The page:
By: Ernest Cline
An unexpected quest. Two worlds at stake. Are you ready?
Days after Oasis founder James Halliday’s contest, Wade Watts makes a discovery that changes everything. Hidden within Halliday’s vault, waiting for his heir to find, lies a technological advancement that will once again change the world and make the Oasis a thousand times more wondrous, and addictive, than even Wade dreamed possible. With it comes a new riddle and a new quest. A last Easter egg from Halliday, hinting at a mysterious prize. And an unexpected, impossibly powerful, and dangerous new rival awaits, one who will kill millions to get what he wants. Wade’s life and the future of the Oasis are again at stake, but this time the fate of humanity also hangs in the balance.
Did Cline increase the references, or did Ready Player One really have this many? Holy shit, Ready Player Two was almost unreadable. Every single page was talking about some kind of 80s entertainment. Oh, they need to go to this place because of…cue a two-page explanation about an obscure arcade game. There had to be twenty pages alone on John Hughes movies and at least double that on Prince. The information dumps were at best mildly interesting, but they did not move the story forward. There were supposed to be relationships between characters, and I was meant to believe that Wade and Samantha were still in love, but that part of the story could have filled two pages.
Also, somehow, Wade became an even bigger asshole. The first chapter is you relieving every stupid decision he’s made in the last three years, and he refuses to acknowledge he might have been wrong. Then at the end of the book, he’s supposed to have changed when he experienced memories from a long-dead woman. I just—no.
I truly wanted to like this book. I wanted past me to have enjoyed something good, but after reading Ready Player Two, I can’t even go back to read Ready Player One to see if it’s better.
I could almost get past all of the references if the ending wasn’t just sooooooo bad. He’s spent the entire book learning why it was a bad idea to upgrade the OASIS, even goes so far as to say that he never logged into it again with the ONI system. Yet, he still “steals” the brain scans of all the dead people who’d used an ONI and sent them off into space. He says they struggled with the decision, wondering if they should ask, but decided that it would take too long to get an answer, so they’d do it anyway. Are you fucking kidding me??? He knew it was wrong, but did it anyway because it’s what he wanted to do.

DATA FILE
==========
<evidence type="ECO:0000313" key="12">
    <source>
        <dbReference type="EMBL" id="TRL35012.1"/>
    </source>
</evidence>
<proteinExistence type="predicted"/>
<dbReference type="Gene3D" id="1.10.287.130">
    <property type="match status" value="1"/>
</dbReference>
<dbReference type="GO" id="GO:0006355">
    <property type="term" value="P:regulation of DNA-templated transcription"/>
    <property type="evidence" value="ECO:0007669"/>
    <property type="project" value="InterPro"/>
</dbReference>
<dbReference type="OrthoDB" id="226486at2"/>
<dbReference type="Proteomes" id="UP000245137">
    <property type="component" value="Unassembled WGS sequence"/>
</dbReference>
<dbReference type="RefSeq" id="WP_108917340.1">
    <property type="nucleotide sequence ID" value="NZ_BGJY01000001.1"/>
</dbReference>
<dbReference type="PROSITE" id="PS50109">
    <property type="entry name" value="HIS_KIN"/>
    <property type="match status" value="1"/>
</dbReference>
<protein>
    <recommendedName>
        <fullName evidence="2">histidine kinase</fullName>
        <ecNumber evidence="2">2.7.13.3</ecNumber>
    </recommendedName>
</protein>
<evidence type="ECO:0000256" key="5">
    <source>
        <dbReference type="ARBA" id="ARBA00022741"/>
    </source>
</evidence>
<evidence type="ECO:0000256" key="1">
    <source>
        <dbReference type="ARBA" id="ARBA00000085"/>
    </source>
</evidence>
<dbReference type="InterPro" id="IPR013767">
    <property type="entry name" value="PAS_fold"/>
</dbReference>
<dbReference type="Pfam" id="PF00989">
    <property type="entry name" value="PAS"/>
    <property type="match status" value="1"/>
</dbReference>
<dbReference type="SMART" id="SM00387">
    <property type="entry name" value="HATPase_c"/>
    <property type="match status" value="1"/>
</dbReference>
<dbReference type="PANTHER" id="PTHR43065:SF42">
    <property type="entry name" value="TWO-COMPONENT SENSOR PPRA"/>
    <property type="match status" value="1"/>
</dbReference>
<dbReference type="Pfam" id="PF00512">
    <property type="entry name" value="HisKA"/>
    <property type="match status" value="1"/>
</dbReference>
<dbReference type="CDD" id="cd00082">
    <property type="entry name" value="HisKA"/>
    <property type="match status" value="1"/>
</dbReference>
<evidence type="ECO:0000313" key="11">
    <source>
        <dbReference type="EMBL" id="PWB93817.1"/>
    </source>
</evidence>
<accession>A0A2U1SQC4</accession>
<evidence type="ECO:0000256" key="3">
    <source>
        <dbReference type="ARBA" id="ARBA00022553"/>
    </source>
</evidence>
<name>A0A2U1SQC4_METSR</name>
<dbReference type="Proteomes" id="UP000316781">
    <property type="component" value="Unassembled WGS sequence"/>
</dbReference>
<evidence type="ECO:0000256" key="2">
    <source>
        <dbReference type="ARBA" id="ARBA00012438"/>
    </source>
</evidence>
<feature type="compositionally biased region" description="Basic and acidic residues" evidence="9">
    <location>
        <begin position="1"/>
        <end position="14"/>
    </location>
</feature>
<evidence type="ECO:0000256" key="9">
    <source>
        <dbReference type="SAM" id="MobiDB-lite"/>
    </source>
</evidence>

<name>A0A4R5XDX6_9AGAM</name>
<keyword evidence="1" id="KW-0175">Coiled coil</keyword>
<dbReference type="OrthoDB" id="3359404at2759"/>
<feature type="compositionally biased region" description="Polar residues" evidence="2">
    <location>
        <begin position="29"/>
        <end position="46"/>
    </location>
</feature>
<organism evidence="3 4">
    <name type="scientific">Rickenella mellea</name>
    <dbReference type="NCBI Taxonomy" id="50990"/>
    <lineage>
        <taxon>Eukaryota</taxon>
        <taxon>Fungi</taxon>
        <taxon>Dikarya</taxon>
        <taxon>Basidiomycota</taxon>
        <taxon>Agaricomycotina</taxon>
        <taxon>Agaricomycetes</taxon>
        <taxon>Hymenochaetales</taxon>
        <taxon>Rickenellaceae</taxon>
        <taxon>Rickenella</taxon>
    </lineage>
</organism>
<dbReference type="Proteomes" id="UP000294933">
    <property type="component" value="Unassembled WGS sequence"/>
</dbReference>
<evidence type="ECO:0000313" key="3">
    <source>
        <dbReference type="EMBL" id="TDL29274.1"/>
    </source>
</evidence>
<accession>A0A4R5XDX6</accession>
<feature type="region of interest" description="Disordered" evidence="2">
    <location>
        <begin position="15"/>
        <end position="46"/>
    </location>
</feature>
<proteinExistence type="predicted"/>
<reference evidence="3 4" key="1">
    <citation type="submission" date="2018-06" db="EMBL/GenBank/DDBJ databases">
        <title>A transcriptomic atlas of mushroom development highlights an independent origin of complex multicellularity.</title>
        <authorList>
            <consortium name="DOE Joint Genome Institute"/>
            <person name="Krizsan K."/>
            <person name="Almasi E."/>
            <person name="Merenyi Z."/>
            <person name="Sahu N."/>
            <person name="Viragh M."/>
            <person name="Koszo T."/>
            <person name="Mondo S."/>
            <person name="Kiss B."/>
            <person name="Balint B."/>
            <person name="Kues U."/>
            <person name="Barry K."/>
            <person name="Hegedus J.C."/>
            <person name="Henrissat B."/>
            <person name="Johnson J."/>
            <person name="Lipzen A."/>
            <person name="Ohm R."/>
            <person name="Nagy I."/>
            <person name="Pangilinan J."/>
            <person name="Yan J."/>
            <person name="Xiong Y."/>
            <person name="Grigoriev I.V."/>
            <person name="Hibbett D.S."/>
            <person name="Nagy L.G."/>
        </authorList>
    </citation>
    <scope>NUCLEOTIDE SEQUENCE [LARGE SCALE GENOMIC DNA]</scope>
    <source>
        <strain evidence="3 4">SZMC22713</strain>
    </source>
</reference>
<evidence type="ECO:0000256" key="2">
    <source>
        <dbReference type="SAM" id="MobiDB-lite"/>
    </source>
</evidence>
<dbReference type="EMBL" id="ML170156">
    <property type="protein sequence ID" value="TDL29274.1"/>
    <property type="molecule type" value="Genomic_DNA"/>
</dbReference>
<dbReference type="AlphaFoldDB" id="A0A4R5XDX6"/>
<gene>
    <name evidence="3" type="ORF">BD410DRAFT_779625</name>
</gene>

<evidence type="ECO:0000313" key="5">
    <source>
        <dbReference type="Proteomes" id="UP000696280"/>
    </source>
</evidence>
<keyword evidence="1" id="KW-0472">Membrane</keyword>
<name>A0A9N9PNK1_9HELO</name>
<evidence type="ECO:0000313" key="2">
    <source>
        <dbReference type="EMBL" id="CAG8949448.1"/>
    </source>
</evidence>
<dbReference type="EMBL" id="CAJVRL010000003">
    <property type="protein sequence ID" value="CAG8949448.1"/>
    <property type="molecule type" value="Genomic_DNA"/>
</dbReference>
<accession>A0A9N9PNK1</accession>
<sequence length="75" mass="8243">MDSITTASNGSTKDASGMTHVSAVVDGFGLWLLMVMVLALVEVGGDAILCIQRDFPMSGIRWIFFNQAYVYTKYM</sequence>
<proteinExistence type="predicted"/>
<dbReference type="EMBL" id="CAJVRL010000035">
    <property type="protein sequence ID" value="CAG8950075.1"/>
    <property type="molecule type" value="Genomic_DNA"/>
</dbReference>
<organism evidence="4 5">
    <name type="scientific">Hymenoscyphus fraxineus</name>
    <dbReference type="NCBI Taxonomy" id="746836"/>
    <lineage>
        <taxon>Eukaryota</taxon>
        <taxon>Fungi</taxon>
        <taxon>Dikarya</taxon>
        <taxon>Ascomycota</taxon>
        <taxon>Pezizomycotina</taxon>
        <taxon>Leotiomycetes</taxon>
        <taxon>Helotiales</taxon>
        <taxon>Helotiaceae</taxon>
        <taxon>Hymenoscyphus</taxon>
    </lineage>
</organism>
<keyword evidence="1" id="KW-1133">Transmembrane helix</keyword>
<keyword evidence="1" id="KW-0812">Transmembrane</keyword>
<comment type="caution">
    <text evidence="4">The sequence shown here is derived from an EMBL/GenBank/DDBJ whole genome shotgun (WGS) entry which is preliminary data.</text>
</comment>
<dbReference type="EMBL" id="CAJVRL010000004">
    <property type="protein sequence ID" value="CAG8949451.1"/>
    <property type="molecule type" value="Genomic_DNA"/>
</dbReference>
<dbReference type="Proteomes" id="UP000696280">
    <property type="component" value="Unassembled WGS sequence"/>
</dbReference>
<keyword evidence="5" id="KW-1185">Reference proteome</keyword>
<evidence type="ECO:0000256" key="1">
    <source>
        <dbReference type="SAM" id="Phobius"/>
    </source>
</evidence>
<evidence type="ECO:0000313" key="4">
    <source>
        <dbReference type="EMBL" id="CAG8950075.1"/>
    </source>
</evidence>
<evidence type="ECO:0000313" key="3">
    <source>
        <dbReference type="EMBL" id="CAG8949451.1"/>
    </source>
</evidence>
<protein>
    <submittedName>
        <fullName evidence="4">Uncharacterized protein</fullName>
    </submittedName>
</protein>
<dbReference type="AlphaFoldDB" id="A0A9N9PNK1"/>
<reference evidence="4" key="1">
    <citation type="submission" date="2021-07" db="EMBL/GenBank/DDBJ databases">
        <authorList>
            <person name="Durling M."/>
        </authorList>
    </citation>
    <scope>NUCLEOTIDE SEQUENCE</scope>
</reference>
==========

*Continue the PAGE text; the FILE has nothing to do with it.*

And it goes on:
Then magically, Samantha meets him halfway and says that she may have been wrong about her judgments of him, and he says that she was partially right. Then they’re back together again. Basically, Samantha changes completely during a quest that she wasn’t on half of the time.
They all lived happily ever after, having found love again. Even though they still lived in a world on the brink of total collapse that was addicted to their machine. A world that was suffering from extreme overpopulation, but they all had kids. I just—I can’t understand the complete lack of logic and the character’s absolute selfishness. Wade is the definition of a Gary Stu. Which, I normally have no issues with a Mary Sue character, but he is just so damn unlikeable. I can’t think of a single redeeming quality that he has. Yet in his universe, there are now two versions of him, and he’s getting everything he’s ever wanted.
I love the idea of the OASIS, even the ONI, to a degree. However, there is no denying that they’re drug pushers. They’re selling a drug at cost and then doing little to help their addicts. They have unlimited billions, trillions between the four of them, they’re the largest company in the world, and yet they can’t help with climate change? They know that people are being killed when they log into the OASIS using an ONI, yet they provide only a couple of places around the world for protection? They own the company, a company that makes unheard-of amounts of money through micro-transactions. Why can’t they use that money for good? It talks about the charities that the characters have created, but they’re so focused that it leaves out a considerable section of the population. Basically, they are children and make decisions like children. It was frustrating.
I’m giving this two stars instead of one because I was able to read the whole thing. I skimmed a lot, but I did make it through to the end. I’m being generous because of how much I remember loving the first book.